A group of US soldiers planning to take over their base, blow up targets around the country, wrest control of the government and kill the president – it could be a Hollywood blockbuster, but it’s a developing story in the southern state of Georgia.
Four US Army soldiers from the Fort Stewart base in southeast Georgia are charged with killing a former comrade and his girlfriend in a bid to prevent the couple from informing on a militia group of which they were all members.
One of the soldiers has agreed to cooperate with the prosecution in exchange for a lesser charge, while the rest are charged with malicious murder, felony murder, criminal gang activity, aggravated assault and using a firearm while committing a felony.
The case’s prosecutors paint a vivid picture of the group’s plans and actions.
Taking over the sprawling Fort Stewart base, bombing a fountain in nearby Savannah, bombing a dam and poisoning the apple crop in Washington State, and, eventually, toppling the US government and killing the president – these were the goals of the group, which called itself F.E.A.R., an acronym for Forever Enduring Always Ready.
“This domestic terrorist organization did not simply plan and talk,” said prosecutor Isabel Pauley. “Prior to the murders in this case, the group took action. Evidence shows the group possessed the knowledge, means and motives to carry out their plans.”
According to the prosecution, the group is the brainchild of one Pvt. Issac Aguigui, who allegedly sought out soldiers who were in trouble or disillusioned.
Members could easily identify each other by distinctive tattoos resembling the anarchy symbol.
Little information is available about the man behind the plan, however. Gossip website Gawker.com identified Aguigui as a page during the 2008 Republican Convention. Prosecutors say that during a videotaped interview with military investigators, Aguigui called himself “the nicest cold-blooded murderer you will ever meet.”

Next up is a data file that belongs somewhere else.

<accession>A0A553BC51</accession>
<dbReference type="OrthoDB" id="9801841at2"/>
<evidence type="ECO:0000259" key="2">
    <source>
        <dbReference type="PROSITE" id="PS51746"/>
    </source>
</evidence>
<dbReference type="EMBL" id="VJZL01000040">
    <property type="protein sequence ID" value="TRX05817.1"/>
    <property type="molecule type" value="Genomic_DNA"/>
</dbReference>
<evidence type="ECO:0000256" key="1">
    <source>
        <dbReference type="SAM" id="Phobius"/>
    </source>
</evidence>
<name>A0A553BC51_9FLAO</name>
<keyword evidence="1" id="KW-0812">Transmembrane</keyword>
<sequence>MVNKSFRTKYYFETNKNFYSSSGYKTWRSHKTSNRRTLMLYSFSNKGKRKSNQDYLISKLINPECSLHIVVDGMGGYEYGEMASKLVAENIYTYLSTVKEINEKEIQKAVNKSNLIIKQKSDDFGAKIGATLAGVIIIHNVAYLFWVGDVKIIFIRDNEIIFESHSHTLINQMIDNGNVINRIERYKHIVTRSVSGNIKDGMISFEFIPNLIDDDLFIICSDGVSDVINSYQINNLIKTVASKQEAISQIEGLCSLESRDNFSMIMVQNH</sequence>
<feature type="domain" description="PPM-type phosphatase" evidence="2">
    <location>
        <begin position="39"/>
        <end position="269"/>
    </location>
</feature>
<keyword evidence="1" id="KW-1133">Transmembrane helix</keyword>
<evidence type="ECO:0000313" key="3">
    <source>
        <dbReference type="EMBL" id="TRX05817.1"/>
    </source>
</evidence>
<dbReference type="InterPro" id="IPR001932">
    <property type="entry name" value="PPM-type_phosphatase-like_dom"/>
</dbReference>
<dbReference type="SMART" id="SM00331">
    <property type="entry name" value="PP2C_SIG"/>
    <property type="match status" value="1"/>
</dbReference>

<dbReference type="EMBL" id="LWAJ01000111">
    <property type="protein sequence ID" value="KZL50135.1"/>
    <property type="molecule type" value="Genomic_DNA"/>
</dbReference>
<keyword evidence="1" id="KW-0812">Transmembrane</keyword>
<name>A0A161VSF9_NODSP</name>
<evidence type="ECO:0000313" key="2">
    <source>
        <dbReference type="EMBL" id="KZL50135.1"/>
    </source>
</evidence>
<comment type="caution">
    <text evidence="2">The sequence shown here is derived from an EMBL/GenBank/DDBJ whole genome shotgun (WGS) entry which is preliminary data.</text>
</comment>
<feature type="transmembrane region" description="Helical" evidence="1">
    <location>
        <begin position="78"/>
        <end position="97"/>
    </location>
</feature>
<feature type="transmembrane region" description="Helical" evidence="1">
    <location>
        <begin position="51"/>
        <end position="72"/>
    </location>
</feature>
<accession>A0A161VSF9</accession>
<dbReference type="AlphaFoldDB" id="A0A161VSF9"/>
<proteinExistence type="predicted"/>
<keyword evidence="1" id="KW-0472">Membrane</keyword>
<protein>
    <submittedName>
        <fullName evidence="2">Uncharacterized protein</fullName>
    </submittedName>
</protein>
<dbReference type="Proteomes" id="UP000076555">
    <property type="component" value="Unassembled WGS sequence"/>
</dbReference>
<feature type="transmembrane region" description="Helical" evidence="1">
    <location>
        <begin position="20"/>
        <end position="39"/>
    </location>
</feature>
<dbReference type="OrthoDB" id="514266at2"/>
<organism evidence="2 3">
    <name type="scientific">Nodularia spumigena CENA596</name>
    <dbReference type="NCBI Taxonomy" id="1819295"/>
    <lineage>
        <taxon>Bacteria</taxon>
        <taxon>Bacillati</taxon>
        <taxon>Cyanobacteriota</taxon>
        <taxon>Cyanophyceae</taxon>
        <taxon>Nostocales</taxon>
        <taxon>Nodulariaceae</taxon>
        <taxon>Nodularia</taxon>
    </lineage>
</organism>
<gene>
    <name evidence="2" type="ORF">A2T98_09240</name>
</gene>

Aguigui’s pregnant wife died last year – and though he was never charged with her death, prosecutors say the judge finds it “highly suspicious.”
The $500,000 of insurance and benefits Aguigui received after his wife’s death financed the group’s activities. At least $87,000 went towards the purchase of semiautomatic rifles and bomb components. An undisclosed amount was spent on the acquisition of land in Washington State for the group’s use.
While it’s unclear how easy it was to join the group, there seems to have been only one way to leave it.
Former soldier Michael Roark, also a member of the militia, was killed just two days after leaving the Army. He and girlfriend Tiffany York were killed by other F.E.A.R. members, allegedly on the orders of Aguigui, who called them “loose ends” and believed they would betray others, prosecutors say.
The pair was taken to the woods under the pretense of going to shooting practice, and both were then shot in the head.
The Army seems to have had some knowledge of the gang’s activities, going so far as to charge four soldiers with the slayings of Roark and York in March. But the charges were never acted upon, and were later dropped.
Moreover, Fort Stewart spokesperson Kevin Larson said, “Fort Stewart-Hunter Army Airfield does not have a gang or militia problem.” He added, however, that Army investigators are still working on the case.